4. Fluid Responsive Slideshow


Sliders and jQuery-based presentation tools have become a hit with developers, but many are not compatible with the goals of responsive design. For those users who create and publish content with WordPress, the Fluid Responsive Slideshow is a great way to bring desktop-style slides and presentation to mobile devices using a combination of HTML5, CSS3, and light JavaScript. The solution integrates easily into WordPress, pulling from existing content and transforming it into a robust slideshow that will be cross-platform compatible and easily scalable to both tablet screens and smaller smartphone devices.

5. Genesis Framework


WordPress users have long sought a reliable framework built with their content management system in mind, and the Genesis Framework is exactly that. The framework was built by an independent template development company and, perhaps best of all, it comes with a vast WordPress control panel interface that allows for intricate column control, design modification, and more. Thanks to integration with a large number of templates and a column-based grid system that caters to desktops first, then mobile devices, the Genesis Framework is among the most popular options for WordPress-specific designs and portable content creation.

6. Responsive Slides

Responsive Slides

For those designers who are not currently using the WordPress content management system, Responsive Slides is perhaps the best way to bring a responsive, jQuery-style slider to a design that will be viewed on many different devices and screen sizes. The JavaScript implementation of this responsive slider is barely a single kilobyte, which means it won't weigh down page file sizes or loading times on slower mobile connections. With a variety of options and areas of implementation, this unique slider deserves a look by those creating a rich, responsive alternative to a desktop-only design.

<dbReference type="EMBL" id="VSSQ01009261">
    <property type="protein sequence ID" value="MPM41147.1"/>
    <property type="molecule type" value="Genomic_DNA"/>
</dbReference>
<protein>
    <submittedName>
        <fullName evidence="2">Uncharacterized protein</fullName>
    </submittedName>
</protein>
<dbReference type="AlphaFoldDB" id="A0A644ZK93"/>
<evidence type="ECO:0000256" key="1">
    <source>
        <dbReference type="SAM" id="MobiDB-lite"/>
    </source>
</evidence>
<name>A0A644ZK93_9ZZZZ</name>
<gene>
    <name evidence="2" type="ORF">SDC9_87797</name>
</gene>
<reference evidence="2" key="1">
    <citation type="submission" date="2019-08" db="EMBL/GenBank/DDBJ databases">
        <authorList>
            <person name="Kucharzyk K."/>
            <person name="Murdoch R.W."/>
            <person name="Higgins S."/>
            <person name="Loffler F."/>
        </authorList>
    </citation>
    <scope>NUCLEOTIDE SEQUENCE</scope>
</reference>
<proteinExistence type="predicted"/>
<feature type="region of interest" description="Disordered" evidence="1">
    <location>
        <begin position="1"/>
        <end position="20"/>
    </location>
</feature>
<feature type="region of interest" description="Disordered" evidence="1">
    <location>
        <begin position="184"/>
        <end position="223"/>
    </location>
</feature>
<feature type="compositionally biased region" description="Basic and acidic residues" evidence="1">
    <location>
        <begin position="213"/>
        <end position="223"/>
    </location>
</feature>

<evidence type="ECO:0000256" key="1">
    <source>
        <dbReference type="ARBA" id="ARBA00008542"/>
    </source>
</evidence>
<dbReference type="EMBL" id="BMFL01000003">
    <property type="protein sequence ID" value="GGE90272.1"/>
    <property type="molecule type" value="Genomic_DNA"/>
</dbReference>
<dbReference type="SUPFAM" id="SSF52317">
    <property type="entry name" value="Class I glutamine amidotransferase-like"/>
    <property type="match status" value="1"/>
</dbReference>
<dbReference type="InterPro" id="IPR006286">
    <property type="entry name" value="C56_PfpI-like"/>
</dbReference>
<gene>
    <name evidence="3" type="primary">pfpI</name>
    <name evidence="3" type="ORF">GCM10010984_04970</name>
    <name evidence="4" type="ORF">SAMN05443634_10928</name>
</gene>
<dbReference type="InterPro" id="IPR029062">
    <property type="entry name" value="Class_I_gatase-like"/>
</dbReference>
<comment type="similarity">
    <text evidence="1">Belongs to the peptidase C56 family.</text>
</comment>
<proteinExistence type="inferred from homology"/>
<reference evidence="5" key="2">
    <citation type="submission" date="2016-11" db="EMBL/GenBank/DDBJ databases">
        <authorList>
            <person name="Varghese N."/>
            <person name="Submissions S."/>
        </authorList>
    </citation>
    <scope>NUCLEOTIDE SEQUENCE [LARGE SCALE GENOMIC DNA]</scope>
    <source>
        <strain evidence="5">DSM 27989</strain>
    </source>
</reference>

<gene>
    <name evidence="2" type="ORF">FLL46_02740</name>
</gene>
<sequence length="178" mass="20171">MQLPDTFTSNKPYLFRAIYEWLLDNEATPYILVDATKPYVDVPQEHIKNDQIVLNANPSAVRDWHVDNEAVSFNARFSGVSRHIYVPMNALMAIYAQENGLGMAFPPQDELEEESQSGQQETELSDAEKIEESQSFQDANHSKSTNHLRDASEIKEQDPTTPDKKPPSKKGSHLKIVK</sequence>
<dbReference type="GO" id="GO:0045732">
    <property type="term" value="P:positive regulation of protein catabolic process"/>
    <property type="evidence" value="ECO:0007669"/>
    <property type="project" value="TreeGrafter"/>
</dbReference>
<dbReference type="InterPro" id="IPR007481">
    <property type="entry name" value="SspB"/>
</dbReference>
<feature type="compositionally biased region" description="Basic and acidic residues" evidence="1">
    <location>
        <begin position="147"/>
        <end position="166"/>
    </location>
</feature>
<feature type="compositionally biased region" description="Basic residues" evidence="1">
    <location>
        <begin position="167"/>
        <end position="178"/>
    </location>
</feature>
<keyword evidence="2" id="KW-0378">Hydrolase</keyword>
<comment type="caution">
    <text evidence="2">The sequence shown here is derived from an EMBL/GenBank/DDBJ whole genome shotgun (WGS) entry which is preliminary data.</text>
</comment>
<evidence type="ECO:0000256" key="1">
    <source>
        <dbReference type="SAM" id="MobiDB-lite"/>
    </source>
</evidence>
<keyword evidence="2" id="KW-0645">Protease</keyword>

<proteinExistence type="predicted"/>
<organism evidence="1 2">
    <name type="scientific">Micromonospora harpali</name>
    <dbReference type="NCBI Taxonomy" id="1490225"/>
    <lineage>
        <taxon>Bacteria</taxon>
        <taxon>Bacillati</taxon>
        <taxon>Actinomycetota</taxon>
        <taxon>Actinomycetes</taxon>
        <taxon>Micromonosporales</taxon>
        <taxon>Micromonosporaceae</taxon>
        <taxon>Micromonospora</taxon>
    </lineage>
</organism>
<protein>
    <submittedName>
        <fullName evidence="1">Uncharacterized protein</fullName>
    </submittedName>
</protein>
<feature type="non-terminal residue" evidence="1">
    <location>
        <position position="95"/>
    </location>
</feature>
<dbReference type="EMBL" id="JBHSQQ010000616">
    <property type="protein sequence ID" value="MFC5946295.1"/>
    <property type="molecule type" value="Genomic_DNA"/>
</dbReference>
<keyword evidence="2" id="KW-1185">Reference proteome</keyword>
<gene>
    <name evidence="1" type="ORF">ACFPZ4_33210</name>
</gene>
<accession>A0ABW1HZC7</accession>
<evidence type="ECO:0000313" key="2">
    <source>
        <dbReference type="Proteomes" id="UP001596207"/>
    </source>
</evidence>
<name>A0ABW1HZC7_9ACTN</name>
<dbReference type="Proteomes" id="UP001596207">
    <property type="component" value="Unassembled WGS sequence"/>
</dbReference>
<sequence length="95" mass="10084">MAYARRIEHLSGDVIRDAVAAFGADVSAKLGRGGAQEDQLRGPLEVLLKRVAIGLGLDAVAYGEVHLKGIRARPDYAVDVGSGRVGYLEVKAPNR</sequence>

7. Frameless


Most grids used in responsive designs are "fluid" meaning that they scale with the design as it gets smaller. Some developers prefer to simply "cut off" content and push it down when the browser viewport reaches a certain reduced width. When this is the case, Frameless is the best option. It allows for an unlimited number of columns that will stretch infinitely, with CSS-designated break points that will give the design a more static feeling on each platform.

8. Adobe Edge Inspect

Adobe Edge